As the lead actor playing Othello, Aldridge replaced one of the most famous actors in British history, Edmund Kean. In Red Velvet, the theater establishment’s unwillingness to accept him as a substitute is especially ironic given that protests against slavery can be heard outside Drury Lane, the famous theater in Convent Garden where Aldridge is performing. The border between reality and fiction is blurred in Red Velvet as Aldridge is accused of manhandling the white actress Ellen Tree (Desdemona). Performances of Shakespeare’s Othello were even more uncanny: such blurring became extremely dangerous for actors—black and white—when white audiences attending the play in the United States got out of control. In one performance a man attacked the actor playing Othello to prevent him from “murdering” Desdemona. In another Iago was shot, perhaps to prevent the murderous process early on. An American audience that is familiar with the OJ Simpson trial’s explosive intersection of race and gender may not feel like it has left home, but once they consider the play’s setting in Venice and Cypress, and the European conflict with the Ottoman Empire in the 16th century, that which seems familiar becomes strange. The most uncanny moment of the play occurs at the end, when Othello imagines that he is killing a Turk but stabs himself:

Set you down this,
And say besides that in Aleppo once,
Where a malignant and a turbanned Turk
Beat a Venetian and traduced the state,
I took by th’ throat the circumcised dog
And smote him—thus!

Never fully at home in Venice—that is, never quite welcome there despite all that he achieved for the city—Othello is duped by the sadistic racist Iago, and winds up seeing himself as the Other he once waged war against.

Judi Dench as Lady Macbeth, 1979

Judi Dench as Lady Macbeth, 1979

In Macbeth, the uncanny takes the form of witches or the supernatural, but they are merely the path toward the disturbance of the home, the ultimate in un-homeliness—the murder of the King.  All of nature, the earth as home, is in disarray when Macbeth becomes not only a regicide, but eventually a tyrant. The management of his kingdom, it turns out, is just as bad as his management of the castle in Inverness where he murdered Duncan. “What, in our house?” Lady Macbeth stammers disingenuously. Macbeth is never at home: he cannot sleep; time itself is out of joint. Known for his “vaulting ambition,” Macbeth’s greater fault is the way he mismanages the home—his castles as well as the land itself, which is said to “bleed.”

I think our country sinks beneath the yoke,
It weeps, it bleeds, and each new day a gash
Is added to her wounds.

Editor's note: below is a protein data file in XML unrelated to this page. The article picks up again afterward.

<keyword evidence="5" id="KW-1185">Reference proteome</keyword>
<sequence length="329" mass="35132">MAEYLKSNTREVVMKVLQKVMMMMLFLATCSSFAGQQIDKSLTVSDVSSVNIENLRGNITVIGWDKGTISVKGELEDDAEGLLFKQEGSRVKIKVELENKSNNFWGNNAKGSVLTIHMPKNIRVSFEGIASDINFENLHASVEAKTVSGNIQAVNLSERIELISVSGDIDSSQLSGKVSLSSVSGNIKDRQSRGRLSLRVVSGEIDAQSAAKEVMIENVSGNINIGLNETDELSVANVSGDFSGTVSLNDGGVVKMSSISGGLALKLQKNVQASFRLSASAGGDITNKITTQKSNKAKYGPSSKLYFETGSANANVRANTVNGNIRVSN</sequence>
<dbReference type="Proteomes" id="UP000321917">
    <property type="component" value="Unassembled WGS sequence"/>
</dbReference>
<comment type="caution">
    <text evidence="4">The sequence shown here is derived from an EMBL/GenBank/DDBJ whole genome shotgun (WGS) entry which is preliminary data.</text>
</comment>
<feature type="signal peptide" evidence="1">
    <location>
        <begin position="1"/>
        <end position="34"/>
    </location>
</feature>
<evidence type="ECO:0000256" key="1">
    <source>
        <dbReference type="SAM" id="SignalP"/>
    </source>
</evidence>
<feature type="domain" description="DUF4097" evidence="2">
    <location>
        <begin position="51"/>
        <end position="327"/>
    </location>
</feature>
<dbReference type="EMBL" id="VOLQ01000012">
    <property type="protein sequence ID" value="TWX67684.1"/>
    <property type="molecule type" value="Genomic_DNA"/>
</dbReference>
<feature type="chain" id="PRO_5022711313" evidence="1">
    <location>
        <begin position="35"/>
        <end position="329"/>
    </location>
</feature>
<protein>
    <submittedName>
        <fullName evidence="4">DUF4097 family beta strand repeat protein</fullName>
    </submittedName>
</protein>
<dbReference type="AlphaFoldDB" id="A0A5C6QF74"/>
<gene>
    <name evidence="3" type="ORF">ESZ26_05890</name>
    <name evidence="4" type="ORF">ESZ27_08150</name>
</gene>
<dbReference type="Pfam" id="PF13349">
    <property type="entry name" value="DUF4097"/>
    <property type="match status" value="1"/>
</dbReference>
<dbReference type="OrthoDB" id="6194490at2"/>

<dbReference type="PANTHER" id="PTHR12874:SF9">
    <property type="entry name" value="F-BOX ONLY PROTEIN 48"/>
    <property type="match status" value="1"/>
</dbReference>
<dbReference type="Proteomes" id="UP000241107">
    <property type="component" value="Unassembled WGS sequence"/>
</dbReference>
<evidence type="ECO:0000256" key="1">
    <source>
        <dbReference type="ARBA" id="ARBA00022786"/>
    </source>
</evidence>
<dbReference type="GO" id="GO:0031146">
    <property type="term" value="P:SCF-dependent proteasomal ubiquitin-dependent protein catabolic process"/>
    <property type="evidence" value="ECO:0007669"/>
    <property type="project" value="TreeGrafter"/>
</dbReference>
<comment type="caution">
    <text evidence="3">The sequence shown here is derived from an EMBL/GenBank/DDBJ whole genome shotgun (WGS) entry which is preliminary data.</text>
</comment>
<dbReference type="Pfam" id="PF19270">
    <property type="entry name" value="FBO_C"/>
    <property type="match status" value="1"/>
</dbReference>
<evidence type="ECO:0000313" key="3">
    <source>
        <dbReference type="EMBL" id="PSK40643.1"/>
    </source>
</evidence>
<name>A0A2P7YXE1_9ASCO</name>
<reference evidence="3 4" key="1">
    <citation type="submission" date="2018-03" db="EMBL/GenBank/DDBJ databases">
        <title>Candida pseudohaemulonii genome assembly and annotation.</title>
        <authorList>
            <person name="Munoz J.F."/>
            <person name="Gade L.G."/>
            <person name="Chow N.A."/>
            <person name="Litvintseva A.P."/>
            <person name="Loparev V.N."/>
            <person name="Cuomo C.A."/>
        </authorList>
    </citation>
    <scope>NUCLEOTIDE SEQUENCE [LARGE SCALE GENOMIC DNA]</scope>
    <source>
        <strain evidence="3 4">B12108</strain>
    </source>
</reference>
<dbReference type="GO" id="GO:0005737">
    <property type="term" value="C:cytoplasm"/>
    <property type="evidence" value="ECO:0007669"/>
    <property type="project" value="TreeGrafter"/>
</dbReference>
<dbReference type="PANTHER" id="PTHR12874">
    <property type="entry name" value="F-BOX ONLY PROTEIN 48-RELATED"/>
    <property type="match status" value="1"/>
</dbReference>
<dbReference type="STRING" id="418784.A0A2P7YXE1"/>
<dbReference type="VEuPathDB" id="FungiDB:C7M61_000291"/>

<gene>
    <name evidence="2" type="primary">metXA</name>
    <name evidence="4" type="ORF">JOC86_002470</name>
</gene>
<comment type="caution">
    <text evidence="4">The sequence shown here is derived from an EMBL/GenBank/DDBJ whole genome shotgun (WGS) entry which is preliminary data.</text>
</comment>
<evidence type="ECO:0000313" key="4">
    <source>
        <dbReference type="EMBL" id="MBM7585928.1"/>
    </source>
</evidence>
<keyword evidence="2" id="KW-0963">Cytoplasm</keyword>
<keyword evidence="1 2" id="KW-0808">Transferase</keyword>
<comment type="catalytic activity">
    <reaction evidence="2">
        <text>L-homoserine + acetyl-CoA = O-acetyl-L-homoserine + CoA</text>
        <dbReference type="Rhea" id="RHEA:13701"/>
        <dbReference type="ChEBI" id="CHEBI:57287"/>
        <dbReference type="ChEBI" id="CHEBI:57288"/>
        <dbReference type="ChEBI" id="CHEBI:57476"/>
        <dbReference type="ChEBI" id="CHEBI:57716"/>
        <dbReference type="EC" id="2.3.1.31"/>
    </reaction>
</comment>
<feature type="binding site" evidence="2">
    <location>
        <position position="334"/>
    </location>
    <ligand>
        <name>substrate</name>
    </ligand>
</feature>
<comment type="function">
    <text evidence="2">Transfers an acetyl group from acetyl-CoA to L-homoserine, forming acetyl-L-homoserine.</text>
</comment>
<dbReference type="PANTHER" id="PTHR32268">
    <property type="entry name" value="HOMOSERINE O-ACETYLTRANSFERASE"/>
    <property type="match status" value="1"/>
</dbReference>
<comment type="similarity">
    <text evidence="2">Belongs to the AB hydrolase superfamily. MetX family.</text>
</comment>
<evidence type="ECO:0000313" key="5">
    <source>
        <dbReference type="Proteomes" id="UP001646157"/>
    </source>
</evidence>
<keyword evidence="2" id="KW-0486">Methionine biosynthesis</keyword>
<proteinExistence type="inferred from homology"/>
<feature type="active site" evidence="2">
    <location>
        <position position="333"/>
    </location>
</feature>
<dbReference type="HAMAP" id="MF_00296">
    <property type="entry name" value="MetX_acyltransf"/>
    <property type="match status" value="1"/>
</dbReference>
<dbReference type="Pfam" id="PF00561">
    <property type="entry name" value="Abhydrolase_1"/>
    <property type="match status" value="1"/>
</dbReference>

As the set of TAM’s production will show, Macbeth moves from one home to another—Inverness to Dunsinane—yet he wears “borrowed robes” and he will never be at home after he murders Duncan, no matter how opulent or comfortable the furnishings become.

Les Femmes Savantes, 1896

Les Femmes Savantes, 1896

Although the behavior of the “learned ladies” may seem strange at first, Moliere’s characters, when compared with the greatness of Othello, Macbeth, Janeaway, and Aldridge (however imperfect they may be) are quite ordinary, especially once their lofty intellectual ambitions are unmasked. In this comedy, we sympathize with a young couple’s striving for normalcy—a happy, comfortable marriage between two people who love each other. Even the henpecked father winds up behaving normally, that is, like a man in charge. This is a world in which the answers are pretty straightforward—the potentially eccentric pursuit of the “life of the mind” is quickly exposed as fraudulent and dismissed in favor of ordinary marriage. All of the disruptions of “home” this season—miscegenation, regicide, a demanding theatrical career, an inheritance, and a son’s disobedience—are ultimately cast aside in Molière’s play as marriage allows for procreation to take place. As Shakespeare’s Benedick says in Much Ado About Nothing, “the world must be peopled.”

What may be most uncanny for the audience this season is our sense of history as we view these plays. People used to think there was something called “modernity” that separated us from the worlds Shakespeare represented. It has become evident now—if it wasn’t already—that there is no political chasm between us and the tyrants of pre or early modern Europe. We like to think of ourselves as making “progress,” with history moving linearly toward a more humane, inclusive, and democratic society —a world apart from the monarchical and racist societies represented by Shakespeare. But 400 years later, a lot of pre or early modern behavior seems strangely familiar. Just because we have modern skyscrapers built by architects like Ned in Three Days of Rain or homes with “miraculous light” that are like “frozen music” doesn’t mean that our political institutions continue to impress us the same way. We want to look back at Aldridge’s struggles in the first half of the 19th century, at Othello’s struggles to belong in Venice, at the cruelty and ruthlessness of 11th century monarchs in Scotland, as no longer familiar. And yet, for all of the changes in the modern age, that is not necessarily the case. Linear progress has always been a myth, but political upheaval has undermined what little sense of safety and security we may have had, what little sense we had of being at home.